By Tino Mantella
TLG President & CEO
The Dictionary defines the word Homogeneity as “the quality or state of being all the same or all of the same kind”. Homogeneity often can lead to ignorance. That’s my personal perspective. Allow me to put a fine point on my hypothesis in the paragraphs below.
I grew up in the small town of Homer, New York. In 2021, its population stood at just north of 3,000. Our high school was nearly 100% Caucasian. Was I imagining that? To validate, I researched the most recent data. Findings – nearly 92% of the village of Homer is white and 7% is Asian. Less than 2% is Black or Hispanic.
No community is homogeneous though. When you grow up in a town like Homer, we find other ways to classify people in diversity buckets. During my days in Homer, it was farmers, hippies, jocks, and so on. My two grandfathers were born in Italy. I felt discrimination all the way through high school. Jokes and name calling were the extent of it, and I don’t put myself anywhere near the discrimination that has surrounded America since its founding.
Before moving on from this theme, I am not suggesting that there is anything wrong with Homer. Furthermore, the people that never moved from Homer can be as worldly as any enlightened human. However, I am sure most of you reading this will concur that if a person doesn’t get a chance to touch and feel the diversity in our world, they stand less of a chance of thinking and acting differently.
Diversity in Experience
My parents are my heroes. We had a very close and loving family, but they did encourage us to get a bit uncomfortable by leaving our town to explore and learn. My post high school journey started with a one-year post-grad experience at a military academy. My goal was to get an extra year of football before college and to raise my grades. The school was more diverse than my high school population. Manlius Military Academy was an all-male school with students coming from around the country. The experience there began to open my eyes and mind to the differences and similarities exhibited by my classmates. The discipline was great too. We had to be at our desk for two hours a night studying with no distractions. Here is where I learned that I could learn if I concentrated, and being at a military school, we had a lot of time to concentrate.
After Manlius, I attended Temple University. Temple is in the heart of inner-city Philadelphia. My mom cried when she and my dad dropped me off because I was staying in an old frat house on Diamond Street, which was a rough part of the city, to say the least. I loved my experience at Temple. The diversity of the people that attended the school was eye opening. It changed me and my life/career path. In addition to being a D1 athlete, I had a side job at Carson Valley School, which was a home for neglected children. Again, I was blessed with the opportunity to broaden my horizons.
My job experiences have enabled me to continue to grow as a person. For example, being the CEO of the Chicago YMCA was a place where I could continue to give back while riding another steep learning curve. The Chicago Y was the most diverse YMCA in the entire country. We were a leader in foster care, infant mortality prevention, senior services for the underserved, gang intervention, and single room occupancy housing. And, we did have the usual offerings like fitness centers, childcare centers, and sleepaway camps.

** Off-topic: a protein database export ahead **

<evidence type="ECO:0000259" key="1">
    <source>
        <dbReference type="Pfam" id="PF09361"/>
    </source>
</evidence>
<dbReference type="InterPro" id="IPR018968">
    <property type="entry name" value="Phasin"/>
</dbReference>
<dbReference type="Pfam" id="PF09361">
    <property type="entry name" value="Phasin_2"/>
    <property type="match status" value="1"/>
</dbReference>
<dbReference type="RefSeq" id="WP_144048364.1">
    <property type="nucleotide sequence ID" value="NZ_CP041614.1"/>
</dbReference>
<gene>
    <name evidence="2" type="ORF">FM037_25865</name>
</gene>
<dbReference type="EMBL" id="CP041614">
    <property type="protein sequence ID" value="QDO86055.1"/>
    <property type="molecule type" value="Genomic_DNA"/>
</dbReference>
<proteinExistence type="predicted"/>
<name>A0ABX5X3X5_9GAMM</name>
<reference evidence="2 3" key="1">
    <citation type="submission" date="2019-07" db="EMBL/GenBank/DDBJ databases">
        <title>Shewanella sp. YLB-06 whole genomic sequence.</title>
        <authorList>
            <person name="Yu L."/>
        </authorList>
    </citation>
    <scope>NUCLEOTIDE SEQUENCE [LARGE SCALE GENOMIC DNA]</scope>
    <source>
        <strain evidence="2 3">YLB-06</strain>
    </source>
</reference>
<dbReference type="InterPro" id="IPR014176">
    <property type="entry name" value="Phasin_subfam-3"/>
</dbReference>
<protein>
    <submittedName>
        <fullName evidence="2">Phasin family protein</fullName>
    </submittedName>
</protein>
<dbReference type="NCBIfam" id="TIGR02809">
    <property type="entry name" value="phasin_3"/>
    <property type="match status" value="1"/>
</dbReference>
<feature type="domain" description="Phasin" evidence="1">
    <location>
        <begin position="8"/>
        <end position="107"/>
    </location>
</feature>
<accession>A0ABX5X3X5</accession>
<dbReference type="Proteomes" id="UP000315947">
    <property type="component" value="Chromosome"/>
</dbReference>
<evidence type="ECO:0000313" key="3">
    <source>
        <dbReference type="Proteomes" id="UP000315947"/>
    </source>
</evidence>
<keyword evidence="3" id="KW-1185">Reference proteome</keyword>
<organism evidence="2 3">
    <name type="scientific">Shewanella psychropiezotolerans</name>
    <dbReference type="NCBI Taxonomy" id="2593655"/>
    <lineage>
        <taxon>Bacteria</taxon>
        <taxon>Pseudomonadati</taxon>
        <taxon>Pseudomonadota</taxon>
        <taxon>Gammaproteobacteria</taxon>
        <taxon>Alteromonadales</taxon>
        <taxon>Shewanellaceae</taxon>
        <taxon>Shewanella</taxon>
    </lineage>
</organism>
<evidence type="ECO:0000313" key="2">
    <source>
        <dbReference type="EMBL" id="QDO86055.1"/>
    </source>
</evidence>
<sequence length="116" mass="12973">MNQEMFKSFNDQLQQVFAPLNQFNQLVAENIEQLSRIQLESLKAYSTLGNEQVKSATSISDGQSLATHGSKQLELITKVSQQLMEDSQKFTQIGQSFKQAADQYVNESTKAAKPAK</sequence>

Be More Out There
What’s the moral of my story? First and foremost, even though my parents didn’t have the opportunity to go to college or move out of their town until their 80s, they had the wisdom to kick their four children out of the nest. They gave us an opportunity to grow as humans. With growth came understanding and compassion for the diverse people that surrounded us.
Most of us will be ignorant of the world that extends beyond our reach. We often feed off each other’s biases while listening to the same people, watching the same TV channels, and attending the same functions. We don’t want to hear from the other side, whatever that side may be. Our country is polarized for many reasons. One reason is that there are not enough opportunities and/or people taking opportunities to be uncomfortable… to be more out there.
My final thought is that some of you may have kids that are going on to college or other pursuits. Despite the cost and the sadness that might take place with the distance between you and them, I would implore you to encourage them to spread their wings. Now, I am not talking about a one-month junket to Europe, although that’s not all that bad. I am talking about getting them out there. Maybe they could go on a mission trip. Could they participate in a Habitat for Humanity build project? Is there a summer job that stretches their thinking? Diversity is a wonderful thing and we all just need to avail ourselves of opportunities that expose us to the beauty of our uniqueness and differences.